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  1. a city in E Lombardy, in N Italy: birthplace of Vergil.
Italian Man·to·va [mahn-taw-vah] /ˈmɑn tɔ vɑ/.
Related formsMan·tu·an, adjective, noun
Dictionary.com Unabridged Based on the Random House Unabridged Dictionary, © Random House, Inc. 2018

Examples from the Web for mantuan

Historical Examples

  • To the Reader, prefixed to translation of Eclogues of Mantuan, 1567.

    Early Theories of Translation

    Flora Ross Amos

  • According to him, Sordello was a Mantuan of noble family, born at Goito at the close of the twelfth century.

  • Gerber announces the same of the Mantuan, Shevioni, who worked about the same time apparently in Verona.

    The Violoncello and Its History

    Wilhelm Joseph von Wasielewski

  • The celebrated composer of frottole, Bartolomeo Tromboncino, was for some time in the service of the Mantuan court.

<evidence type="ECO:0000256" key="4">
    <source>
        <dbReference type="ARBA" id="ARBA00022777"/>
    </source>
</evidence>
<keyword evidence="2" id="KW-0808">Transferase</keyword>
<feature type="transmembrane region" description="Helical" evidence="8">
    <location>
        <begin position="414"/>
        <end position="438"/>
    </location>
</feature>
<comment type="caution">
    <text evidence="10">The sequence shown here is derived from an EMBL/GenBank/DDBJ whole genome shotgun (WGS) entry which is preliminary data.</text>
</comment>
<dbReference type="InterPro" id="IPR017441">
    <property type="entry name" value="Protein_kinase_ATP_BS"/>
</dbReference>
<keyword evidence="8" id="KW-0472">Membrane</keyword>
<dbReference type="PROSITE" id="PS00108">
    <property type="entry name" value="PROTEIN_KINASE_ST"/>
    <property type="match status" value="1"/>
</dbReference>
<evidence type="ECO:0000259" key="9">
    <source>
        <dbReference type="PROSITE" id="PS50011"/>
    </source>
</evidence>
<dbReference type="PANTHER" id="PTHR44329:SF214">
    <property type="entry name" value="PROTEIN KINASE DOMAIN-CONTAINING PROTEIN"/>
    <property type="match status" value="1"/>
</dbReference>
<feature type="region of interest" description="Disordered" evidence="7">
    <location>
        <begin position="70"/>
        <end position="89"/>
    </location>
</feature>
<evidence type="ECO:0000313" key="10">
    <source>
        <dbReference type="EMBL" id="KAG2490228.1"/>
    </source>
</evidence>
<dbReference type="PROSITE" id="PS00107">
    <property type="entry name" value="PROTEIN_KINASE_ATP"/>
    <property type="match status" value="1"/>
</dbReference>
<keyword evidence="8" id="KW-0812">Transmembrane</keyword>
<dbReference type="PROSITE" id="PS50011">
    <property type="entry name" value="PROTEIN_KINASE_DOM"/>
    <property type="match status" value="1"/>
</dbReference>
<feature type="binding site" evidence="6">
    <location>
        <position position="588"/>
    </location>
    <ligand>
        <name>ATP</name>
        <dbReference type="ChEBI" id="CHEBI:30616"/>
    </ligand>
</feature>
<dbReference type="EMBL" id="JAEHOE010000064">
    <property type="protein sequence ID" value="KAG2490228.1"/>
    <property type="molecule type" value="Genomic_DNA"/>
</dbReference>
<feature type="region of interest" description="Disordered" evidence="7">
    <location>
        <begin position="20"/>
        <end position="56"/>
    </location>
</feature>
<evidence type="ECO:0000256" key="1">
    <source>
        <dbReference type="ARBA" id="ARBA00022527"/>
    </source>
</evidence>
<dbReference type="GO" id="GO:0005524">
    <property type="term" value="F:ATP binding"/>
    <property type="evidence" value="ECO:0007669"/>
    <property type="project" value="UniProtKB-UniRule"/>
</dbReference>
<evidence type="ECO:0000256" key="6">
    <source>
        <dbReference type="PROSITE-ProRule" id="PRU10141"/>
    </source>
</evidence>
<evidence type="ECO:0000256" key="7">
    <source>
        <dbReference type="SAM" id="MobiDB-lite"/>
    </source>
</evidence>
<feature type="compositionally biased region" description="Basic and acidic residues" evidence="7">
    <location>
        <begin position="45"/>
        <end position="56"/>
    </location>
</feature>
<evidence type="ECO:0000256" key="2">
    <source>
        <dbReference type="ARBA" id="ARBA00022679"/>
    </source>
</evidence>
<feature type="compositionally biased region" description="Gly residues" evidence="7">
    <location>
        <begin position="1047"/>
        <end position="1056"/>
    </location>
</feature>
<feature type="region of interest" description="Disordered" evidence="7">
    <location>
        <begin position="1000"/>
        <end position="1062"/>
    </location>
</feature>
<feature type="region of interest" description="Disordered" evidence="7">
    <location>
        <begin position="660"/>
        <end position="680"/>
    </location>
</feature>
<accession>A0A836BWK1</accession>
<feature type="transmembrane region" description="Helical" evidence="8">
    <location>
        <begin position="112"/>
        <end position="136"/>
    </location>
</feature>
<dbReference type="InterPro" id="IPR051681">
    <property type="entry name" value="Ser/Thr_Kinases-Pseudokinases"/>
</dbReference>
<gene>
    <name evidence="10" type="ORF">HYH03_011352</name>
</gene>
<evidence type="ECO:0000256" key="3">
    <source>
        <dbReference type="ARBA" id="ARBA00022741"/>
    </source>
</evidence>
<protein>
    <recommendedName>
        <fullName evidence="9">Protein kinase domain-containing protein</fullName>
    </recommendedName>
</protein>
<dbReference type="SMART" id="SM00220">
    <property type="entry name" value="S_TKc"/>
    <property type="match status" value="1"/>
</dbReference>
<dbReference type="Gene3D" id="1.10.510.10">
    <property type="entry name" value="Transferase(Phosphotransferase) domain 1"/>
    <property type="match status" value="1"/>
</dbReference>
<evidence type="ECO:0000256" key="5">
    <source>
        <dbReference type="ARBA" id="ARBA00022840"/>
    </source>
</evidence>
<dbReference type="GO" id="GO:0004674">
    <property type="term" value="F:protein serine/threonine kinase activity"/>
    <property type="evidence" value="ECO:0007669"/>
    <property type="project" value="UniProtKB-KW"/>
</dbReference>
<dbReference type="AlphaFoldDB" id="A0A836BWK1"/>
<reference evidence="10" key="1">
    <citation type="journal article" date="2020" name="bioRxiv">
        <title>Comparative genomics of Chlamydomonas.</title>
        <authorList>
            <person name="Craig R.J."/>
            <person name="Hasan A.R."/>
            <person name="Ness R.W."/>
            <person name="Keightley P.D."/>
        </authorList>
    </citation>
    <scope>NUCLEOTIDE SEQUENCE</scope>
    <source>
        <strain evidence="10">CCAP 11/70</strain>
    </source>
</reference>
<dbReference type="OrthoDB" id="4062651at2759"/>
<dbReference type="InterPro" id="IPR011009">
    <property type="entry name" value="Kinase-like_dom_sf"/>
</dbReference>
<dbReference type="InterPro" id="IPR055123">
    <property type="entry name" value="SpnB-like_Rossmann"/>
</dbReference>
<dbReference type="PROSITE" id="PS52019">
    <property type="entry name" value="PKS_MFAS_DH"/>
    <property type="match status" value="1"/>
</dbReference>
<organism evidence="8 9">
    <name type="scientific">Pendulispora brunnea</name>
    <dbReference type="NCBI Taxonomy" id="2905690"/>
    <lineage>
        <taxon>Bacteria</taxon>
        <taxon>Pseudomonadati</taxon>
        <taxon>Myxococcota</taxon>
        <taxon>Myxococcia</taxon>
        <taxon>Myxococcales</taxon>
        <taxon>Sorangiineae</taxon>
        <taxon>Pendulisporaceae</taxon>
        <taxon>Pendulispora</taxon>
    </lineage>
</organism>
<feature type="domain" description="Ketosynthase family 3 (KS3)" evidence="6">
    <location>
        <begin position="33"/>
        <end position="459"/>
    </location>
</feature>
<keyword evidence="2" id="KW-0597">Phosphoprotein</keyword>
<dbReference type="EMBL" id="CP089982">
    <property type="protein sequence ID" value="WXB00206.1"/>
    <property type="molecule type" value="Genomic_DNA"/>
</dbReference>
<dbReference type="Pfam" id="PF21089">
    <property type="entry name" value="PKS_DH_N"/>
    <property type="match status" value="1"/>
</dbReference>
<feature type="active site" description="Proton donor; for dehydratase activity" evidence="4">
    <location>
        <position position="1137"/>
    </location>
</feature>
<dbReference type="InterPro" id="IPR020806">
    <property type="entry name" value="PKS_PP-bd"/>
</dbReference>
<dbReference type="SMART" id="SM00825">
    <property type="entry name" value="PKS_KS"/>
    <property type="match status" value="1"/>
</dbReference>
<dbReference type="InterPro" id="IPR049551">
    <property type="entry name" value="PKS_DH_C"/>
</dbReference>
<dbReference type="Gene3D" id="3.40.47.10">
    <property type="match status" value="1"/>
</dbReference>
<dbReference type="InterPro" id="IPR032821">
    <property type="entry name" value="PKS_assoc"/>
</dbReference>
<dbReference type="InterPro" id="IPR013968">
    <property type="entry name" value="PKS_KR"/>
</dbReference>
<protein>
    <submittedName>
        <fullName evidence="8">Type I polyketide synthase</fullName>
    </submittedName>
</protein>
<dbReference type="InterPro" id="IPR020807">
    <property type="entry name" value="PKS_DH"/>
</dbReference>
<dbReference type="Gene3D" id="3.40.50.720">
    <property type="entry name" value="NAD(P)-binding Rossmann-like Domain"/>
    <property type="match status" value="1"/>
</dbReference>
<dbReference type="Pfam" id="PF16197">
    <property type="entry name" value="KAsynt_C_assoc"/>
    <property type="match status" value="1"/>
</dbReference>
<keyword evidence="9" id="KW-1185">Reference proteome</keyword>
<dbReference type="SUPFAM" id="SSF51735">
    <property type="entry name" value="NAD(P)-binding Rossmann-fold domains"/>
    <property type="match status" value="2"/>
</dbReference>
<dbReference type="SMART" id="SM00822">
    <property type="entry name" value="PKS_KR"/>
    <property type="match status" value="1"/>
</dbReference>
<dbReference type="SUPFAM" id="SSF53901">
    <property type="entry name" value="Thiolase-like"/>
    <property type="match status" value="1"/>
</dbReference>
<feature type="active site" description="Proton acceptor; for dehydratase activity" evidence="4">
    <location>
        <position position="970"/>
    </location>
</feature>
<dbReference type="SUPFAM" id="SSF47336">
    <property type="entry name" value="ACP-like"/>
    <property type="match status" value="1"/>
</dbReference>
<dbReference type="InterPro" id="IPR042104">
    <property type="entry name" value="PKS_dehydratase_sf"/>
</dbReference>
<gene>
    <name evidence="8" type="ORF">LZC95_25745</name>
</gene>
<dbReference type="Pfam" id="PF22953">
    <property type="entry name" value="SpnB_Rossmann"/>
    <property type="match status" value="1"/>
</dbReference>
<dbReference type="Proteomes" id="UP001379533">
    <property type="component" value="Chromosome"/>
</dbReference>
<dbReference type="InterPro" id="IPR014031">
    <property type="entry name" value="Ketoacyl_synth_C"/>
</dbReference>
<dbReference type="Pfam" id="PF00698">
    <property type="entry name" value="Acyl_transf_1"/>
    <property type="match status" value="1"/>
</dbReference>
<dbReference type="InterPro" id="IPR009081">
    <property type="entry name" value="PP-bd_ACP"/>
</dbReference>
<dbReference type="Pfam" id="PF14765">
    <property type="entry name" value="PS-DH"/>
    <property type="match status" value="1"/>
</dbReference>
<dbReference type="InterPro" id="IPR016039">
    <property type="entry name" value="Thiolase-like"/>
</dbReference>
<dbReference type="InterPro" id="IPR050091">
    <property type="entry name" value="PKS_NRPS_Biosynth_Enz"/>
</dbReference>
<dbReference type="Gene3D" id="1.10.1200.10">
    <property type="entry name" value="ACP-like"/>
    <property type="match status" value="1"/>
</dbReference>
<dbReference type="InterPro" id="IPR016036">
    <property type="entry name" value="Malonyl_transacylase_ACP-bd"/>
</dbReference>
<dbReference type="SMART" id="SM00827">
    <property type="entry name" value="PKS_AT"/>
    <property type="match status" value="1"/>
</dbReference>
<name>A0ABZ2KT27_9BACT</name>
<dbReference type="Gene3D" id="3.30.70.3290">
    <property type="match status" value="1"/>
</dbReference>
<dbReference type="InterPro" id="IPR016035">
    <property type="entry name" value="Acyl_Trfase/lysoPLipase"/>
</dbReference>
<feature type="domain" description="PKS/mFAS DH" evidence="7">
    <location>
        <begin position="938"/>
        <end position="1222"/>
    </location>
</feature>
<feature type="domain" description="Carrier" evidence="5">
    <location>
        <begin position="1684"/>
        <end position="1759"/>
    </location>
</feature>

Some Forerunners of Italian Opera

    William James Henderson

  • The Orpheus of Poliziano was doubtless a striking figure in the minds of the Mantuan audience of 1484.

    Some Forerunners of Italian Opera

    William James Henderson

British Dictionary definitions for mantuan


  1. a loose gown of the 17th and 18th centuries, worn open in front to show the underskirt

Word Origin

C17: changed from manteau, through the influence of Mantua


  1. a city in N Italy, in E Lombardy, surrounded by lakes: birthplace of Virgil. Pop: 47 790 (2001)Italian name: Mantova
Collins English Dictionary - Complete & Unabridged 2012 Digital Edition © William Collins Sons & Co. Ltd. 1979, 1986 © HarperCollins Publishers 1998, 2000, 2003, 2005, 2006, 2007, 2009, 2012

Word Origin and History for mantuan



loose gown worn by women 17c.-18c., 1670s, from French manteau "cloak, mantle," from Old French mantel (see mantle); form influenced in English by Mantua, name of a city in Italy. Mantua-maker (1690s) became the general early 19c. term for "dressmaker."

Online Etymology Dictionary, © 2010 Douglas Harper